Ugghhhh....transitioning between two homes SUCKS terribly in the beginning!! Terrible. Heart wrenching. The worst.
I don't even have the words for it really.
It absolutely gets better.
And it can be managed a lot easier with a few important tweaks to what you are already doing.
Click here to watch my video now!
Hopefully it helps you stick handle the transitions so that your family can find their way to peace faster :)
Here's the link again.
Loneliness completely sucks. It can lead to feeling hopeless, which makes you despair that life isn't going to change.
This isn't true. Life will change. There is always hope.
Going through a Divorce is not the end of the world - it can absolutely lead to a better life if you believe it will :)
Check out my video below for some simple things you can do today, that will start easing your feelings of loneliness. And REMEMBER: YOU are NOT alone.
Wishing you all the best co-parents!
Life Coach - www.lisanicol.ca
This is one of the most frequently asked questions from parents in our community - it's SUCH an IMPORTANT conversation you need to have with your kids.
This is definitely one of the hardest conversations you'll ever have.
It's heart wrenching, it's terrifying.
You don't want to disappoint your kids. It's all true.
And it's totally human nature to want to avoid this kind of conversation. Any kind of hard, shitty conversations really.
BUT please don't avoid it.
Don't brush over it with a rose coloured brush either.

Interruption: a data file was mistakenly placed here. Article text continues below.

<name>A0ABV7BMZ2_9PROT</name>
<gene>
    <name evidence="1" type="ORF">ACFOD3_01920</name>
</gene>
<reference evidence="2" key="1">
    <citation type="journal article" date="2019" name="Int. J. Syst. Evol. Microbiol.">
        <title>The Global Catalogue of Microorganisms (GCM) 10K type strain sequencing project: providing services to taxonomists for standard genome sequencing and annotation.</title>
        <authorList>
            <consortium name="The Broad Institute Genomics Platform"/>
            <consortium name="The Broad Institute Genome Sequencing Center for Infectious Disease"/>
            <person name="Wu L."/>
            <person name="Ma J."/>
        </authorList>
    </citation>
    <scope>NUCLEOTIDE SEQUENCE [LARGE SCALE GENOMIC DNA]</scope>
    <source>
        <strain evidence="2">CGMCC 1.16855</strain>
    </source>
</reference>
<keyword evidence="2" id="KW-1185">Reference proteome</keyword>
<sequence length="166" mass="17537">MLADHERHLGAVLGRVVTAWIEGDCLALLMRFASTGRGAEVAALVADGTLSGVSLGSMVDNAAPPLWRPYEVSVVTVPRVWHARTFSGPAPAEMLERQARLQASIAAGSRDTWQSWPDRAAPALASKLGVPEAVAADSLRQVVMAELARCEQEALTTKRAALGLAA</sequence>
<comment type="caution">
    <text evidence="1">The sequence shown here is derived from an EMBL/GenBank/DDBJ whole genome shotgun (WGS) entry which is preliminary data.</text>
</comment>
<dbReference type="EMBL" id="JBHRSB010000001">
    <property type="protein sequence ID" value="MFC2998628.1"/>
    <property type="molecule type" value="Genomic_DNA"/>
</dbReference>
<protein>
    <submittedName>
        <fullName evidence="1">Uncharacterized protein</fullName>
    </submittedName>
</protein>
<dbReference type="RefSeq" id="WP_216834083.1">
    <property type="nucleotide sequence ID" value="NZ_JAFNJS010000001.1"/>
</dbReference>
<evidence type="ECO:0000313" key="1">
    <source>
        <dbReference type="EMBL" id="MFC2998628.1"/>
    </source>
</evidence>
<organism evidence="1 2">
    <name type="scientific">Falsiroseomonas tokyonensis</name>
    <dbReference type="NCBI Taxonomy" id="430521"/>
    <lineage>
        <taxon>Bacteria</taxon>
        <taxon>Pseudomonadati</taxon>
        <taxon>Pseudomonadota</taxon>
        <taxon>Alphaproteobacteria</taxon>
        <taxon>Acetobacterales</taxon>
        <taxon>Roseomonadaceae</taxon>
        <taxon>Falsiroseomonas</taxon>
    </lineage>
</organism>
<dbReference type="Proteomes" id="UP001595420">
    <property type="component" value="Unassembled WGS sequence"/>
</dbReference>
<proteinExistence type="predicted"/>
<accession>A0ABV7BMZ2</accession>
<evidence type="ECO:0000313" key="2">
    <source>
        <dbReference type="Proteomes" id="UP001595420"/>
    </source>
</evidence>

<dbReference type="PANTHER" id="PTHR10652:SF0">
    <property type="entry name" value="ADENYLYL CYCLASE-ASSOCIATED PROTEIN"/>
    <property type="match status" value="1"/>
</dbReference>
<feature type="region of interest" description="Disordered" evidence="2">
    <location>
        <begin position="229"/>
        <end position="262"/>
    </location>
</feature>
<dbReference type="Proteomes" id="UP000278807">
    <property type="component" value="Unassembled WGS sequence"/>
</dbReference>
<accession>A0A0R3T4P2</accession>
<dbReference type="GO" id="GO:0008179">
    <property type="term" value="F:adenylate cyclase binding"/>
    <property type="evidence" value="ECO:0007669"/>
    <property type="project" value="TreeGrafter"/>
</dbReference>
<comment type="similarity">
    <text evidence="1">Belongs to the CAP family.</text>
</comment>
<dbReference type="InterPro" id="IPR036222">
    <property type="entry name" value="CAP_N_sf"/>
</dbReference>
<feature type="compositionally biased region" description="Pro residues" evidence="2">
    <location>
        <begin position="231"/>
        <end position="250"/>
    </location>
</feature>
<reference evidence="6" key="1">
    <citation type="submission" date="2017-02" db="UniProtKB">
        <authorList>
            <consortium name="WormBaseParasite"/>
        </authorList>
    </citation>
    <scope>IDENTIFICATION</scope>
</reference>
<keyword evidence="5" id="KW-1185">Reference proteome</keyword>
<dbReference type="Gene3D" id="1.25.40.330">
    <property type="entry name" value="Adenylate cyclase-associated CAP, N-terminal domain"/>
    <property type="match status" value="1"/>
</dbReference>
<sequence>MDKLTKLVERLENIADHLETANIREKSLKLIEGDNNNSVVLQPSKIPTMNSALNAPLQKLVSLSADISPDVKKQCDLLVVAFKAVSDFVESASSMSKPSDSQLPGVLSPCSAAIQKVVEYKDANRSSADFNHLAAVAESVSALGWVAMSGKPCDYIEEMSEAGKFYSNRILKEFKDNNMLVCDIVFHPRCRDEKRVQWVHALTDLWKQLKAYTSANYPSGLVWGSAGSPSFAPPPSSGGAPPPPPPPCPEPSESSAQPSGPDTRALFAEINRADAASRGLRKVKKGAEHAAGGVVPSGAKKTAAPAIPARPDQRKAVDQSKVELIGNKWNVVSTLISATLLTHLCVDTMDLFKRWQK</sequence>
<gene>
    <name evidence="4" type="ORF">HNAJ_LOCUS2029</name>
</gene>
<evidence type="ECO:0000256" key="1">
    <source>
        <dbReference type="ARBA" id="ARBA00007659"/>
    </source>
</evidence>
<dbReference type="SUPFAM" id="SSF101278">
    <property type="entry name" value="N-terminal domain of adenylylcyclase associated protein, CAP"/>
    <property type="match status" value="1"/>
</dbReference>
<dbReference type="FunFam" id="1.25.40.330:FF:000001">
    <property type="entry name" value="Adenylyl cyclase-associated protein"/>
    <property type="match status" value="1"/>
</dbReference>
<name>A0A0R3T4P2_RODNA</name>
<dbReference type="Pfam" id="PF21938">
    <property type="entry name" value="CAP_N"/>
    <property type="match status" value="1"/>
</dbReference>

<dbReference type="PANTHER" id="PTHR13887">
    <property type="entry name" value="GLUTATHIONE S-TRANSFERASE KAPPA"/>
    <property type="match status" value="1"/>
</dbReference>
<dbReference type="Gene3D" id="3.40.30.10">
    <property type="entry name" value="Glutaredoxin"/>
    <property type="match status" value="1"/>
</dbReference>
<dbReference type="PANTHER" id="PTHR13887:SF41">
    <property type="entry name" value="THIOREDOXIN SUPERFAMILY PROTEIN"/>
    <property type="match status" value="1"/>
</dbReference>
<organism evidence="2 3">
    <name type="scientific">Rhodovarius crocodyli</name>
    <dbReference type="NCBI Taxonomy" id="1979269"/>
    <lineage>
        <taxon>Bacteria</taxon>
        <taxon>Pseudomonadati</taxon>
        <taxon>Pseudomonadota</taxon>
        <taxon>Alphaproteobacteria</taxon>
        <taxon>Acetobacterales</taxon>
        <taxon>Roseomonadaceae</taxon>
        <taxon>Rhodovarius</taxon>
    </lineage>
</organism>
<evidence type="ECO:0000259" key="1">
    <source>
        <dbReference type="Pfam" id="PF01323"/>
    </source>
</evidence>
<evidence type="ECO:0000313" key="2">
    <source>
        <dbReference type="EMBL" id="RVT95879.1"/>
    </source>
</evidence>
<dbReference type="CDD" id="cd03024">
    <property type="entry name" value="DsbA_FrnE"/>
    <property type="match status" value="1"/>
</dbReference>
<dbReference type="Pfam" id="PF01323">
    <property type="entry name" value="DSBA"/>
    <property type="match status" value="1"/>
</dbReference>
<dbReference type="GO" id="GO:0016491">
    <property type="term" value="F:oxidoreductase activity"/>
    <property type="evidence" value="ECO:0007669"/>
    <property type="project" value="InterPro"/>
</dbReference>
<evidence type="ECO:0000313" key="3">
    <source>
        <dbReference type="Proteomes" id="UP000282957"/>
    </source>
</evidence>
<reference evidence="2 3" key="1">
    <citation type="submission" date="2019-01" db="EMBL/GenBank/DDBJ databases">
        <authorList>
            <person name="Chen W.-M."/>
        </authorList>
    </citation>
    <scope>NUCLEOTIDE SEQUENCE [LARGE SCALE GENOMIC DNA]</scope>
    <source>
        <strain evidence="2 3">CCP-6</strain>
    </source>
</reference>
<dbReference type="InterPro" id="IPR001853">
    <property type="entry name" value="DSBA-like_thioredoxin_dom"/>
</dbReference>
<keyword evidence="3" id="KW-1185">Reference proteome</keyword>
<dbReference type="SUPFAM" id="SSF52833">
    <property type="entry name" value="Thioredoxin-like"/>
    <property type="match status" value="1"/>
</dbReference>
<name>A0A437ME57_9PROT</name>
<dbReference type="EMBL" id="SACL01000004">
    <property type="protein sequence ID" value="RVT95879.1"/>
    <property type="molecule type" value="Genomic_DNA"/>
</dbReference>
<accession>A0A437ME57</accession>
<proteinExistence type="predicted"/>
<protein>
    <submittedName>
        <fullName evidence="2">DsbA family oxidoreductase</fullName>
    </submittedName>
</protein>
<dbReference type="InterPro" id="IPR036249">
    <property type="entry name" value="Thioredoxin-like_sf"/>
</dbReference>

Sit in your discomfort and talk to your kids about Divorce.
I know that your love for your kids is WAY BIGGER than your discomfort and fear about your marriage ending.
You can do hard things. Your kids are looking to you to guide them through this.
You can do it.
Ok, Deep Breath.
Now, that we are clear that you will have this conversation with your kids. Here are some simple...
The top TWO things Co-Parenting has taught me:
.1 Good things can come from a difficult situation. Let's face it, I would have probably never talked to my ex again - if we didn't have kids. Way simpler and way less work. But in the dust of our marriage ending, co-parenting has forced a different sort-of relationship to bloom. It has expanded what I thought I was capable of and what I thought my ex was capable of. We've grown as individuals and as parents, after years of negotiating and balancing everyones' schedules - as annoying as that is sometimes!